In case you haven’t noticed, graffiti is an art form. Of course, people have been expressing themselves through graffiti [from the Greek word graphein—to write—but you knew that] since ancient times. Archaeologists have found graffiti on ancient Roman buildings, at Pompeii and on Mayan sites. And we also know that people who don’t like their buildings defaced have been following graffiti writers around with scrub brushes and sponges ever since. In the 20th and 21st centuries, street artists often have been similarly disparaged as taggers, scribblers and vandals.
More recently, though some graffiti makers have gained recognition as artists, and cities have embraced their works. Sometimes the works are part of urban art competiitons, sometimes they’re more spontaneous, and sometimes they’re even commissioned by cities. In their highest forms, “graffiti” murals are amazing works of vision, artistry and skill. In some areas, they transform blank, neighborhood concrete-brickscapes into urban landmarks and give an otherwise struggling street a civic and psychological boost. Cities that commission these works deserve kudos for enlightened outside-the-box thinking and urban planning.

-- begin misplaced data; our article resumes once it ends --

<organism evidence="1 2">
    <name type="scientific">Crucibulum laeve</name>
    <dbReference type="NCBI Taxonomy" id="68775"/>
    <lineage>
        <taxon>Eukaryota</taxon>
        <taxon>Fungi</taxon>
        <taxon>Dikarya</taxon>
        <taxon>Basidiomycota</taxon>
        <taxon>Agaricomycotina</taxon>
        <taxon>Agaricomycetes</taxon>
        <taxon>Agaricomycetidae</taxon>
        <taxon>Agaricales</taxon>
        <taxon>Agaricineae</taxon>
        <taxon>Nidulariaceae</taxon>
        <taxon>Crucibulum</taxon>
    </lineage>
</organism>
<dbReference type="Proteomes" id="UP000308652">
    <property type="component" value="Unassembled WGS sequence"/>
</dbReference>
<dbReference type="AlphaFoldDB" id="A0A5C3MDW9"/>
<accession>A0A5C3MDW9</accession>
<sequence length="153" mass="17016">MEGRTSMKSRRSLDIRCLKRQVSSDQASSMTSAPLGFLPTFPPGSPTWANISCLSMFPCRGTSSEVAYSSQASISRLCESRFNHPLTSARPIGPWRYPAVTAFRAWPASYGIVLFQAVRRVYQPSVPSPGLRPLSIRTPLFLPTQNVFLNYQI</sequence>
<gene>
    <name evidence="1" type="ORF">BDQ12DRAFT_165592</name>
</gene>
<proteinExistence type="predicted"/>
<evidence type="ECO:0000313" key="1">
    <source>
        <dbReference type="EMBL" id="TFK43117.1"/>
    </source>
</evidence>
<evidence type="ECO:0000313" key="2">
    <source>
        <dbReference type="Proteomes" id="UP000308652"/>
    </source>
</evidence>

You can view an international gallery of large-scale graffiti murals at Web Urbanist. Calling the gallery “13 panoramic street artists stencil far and spray wide,” the site features huge murals that are breathtaking in concept, scope and detail. For those of us who can’t even spray paint a lawn chair without making a mess—and for those with an appreciation of artistic talent—the murals are nothing short of astonishing.
[Image credit: phlegmcomicnews]
Gloria Shur Bilchik is a freelance writer and community volunteer in St. Louis, Missouri. She is the editor of Occasional Planet. She views the preservation of progressive values as vital to making the US a humane, livable place for her children and grandchildren.